Admittedly, it was only down 1% to a mere $3.256 million, from $3.291 million. But in 2002, the first full year since the Enron Corp. scandal erupted, CFOs as a group saw their compensation drop for the first time in a decade, according to compensation analysis firm Pearl Meyer & Partners in New York. No matter how you slice it, the contraction is another illustration of how a tough job just got tougher.

The CFO compensation reductions cut across a variety of industry sectors, and for some were quite painful. A sampling: Susan Tomasky's total compensation at American Electric Power Co. fell 30% in 2002 from a year earlier; Boeing Co.'s Michael M. Sears suffered a 13% decline; IBM Corp.'s John R. Joyce took a 17% hit, and Robert P. Brace of Duke Energy Corp. had to brace himself for a spectacular 74% drop.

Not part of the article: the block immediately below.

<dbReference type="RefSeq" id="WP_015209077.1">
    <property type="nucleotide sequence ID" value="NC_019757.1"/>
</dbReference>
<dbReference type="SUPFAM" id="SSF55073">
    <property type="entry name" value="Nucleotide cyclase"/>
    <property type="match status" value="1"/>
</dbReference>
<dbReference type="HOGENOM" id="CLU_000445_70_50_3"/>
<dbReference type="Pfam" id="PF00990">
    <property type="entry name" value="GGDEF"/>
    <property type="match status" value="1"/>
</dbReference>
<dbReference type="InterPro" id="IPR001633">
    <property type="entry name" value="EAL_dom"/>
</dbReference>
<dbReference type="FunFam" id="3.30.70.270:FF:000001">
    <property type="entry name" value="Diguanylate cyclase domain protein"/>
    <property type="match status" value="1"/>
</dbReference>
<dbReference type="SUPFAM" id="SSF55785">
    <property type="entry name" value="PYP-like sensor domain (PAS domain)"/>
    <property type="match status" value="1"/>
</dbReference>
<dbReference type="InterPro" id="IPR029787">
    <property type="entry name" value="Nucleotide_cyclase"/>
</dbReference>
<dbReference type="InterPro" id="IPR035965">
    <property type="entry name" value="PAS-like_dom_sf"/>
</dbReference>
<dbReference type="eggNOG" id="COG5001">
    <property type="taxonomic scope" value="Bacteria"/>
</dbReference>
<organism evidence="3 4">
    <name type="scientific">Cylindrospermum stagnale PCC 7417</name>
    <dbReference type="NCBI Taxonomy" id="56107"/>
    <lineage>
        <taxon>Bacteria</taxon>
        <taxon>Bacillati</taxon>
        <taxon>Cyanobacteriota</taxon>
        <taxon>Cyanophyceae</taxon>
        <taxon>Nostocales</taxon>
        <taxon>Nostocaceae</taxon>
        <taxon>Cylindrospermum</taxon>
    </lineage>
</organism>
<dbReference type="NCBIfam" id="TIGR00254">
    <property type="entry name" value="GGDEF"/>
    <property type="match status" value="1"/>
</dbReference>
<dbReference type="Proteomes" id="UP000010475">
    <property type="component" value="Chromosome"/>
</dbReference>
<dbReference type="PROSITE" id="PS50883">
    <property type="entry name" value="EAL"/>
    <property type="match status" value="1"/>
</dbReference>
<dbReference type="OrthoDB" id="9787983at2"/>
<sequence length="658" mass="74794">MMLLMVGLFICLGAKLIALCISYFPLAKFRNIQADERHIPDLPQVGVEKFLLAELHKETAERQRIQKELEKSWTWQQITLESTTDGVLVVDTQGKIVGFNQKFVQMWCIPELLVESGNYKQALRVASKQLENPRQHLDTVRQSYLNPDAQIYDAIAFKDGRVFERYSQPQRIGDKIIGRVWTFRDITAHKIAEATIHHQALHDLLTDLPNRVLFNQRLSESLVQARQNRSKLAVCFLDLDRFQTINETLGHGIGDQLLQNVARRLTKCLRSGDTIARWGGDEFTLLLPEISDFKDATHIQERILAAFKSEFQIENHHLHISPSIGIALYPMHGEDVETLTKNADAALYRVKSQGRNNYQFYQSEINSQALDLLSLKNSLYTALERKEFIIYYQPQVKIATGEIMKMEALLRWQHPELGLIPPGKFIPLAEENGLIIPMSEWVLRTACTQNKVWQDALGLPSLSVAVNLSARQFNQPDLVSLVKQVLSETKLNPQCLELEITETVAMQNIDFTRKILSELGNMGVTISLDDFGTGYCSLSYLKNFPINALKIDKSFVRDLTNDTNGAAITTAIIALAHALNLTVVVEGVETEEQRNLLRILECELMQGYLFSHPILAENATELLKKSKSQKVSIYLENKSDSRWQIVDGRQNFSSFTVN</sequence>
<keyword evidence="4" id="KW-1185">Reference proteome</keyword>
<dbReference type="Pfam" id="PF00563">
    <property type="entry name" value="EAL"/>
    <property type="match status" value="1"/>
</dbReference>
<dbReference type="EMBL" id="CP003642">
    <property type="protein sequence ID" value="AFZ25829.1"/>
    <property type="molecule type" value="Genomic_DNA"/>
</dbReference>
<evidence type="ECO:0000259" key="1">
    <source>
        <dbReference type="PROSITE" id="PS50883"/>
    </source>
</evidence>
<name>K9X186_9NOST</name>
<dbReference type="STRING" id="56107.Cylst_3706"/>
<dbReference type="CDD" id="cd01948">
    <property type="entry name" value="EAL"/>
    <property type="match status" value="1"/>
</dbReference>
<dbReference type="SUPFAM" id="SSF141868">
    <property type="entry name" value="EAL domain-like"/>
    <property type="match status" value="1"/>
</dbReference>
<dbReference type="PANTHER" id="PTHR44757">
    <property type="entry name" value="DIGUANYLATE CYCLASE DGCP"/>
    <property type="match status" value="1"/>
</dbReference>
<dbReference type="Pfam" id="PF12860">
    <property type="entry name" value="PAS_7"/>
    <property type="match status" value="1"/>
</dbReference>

Sound bad for CFOs? Hold onto your stock options, because executive compensation experts warn that you may not have seen the worst. Diane Doubleday, a principal at Mercer Human Resource Consulting in San Francisco, notes the real shift in the compensation mix might not occur until 2003 or 2004. "If you think back to the beginning of 2002, we had Enron, but there were more shoes to drop. And we didn't have Sarbanes-Oxley," she says. "I think a lot of companies entering 2002 were very optimistic that they would be improving. But we had more corporate failures, the economy didn't bounce back and Congress reacted very quickly" to the corporate scandals. Now that those issues are very much in the minds of compensation committees, expect to see comp packages undergo some changes, Doubleday predicts.

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